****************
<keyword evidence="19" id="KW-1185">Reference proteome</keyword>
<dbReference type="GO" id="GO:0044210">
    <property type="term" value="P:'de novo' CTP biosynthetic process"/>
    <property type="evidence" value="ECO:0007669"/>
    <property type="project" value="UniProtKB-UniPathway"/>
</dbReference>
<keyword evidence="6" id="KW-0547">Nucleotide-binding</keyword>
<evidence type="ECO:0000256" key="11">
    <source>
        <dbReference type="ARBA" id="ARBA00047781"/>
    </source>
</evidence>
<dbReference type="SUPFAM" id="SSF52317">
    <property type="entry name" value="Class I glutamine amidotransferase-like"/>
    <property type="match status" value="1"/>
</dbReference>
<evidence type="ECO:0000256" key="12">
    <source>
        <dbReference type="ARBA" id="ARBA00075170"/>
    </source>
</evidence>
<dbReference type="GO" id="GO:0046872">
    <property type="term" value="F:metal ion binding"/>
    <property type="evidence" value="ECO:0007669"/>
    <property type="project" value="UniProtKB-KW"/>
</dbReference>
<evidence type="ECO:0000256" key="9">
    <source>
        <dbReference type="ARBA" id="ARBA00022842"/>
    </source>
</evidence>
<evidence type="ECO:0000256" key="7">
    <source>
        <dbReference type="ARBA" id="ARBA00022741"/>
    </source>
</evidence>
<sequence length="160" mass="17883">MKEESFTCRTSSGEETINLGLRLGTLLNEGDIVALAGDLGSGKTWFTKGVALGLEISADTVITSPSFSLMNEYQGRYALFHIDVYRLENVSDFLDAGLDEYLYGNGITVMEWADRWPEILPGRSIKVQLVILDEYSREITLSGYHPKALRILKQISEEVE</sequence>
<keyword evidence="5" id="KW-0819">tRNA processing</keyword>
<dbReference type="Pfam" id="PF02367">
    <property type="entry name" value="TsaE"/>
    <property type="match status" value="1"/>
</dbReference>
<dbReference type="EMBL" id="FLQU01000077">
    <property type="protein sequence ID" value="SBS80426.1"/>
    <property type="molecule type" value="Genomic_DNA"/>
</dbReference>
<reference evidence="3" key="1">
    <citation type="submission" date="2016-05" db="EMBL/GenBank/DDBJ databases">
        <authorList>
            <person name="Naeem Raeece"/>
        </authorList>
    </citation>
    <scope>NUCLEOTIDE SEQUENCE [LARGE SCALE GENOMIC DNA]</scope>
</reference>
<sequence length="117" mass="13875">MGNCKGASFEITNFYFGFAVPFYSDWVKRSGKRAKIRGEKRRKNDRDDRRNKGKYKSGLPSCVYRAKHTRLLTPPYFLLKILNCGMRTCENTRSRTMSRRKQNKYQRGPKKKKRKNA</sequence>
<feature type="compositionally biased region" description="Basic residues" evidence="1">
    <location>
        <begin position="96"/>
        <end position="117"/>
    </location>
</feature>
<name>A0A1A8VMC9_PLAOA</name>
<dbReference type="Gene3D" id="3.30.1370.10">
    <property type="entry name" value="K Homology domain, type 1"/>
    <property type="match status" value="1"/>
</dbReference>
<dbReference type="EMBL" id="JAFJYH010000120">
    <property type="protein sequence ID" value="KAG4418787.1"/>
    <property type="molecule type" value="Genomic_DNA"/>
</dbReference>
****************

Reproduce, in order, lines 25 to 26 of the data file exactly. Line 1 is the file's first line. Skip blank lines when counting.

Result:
    <property type="project" value="UniProtKB-KW"/>
</dbReference>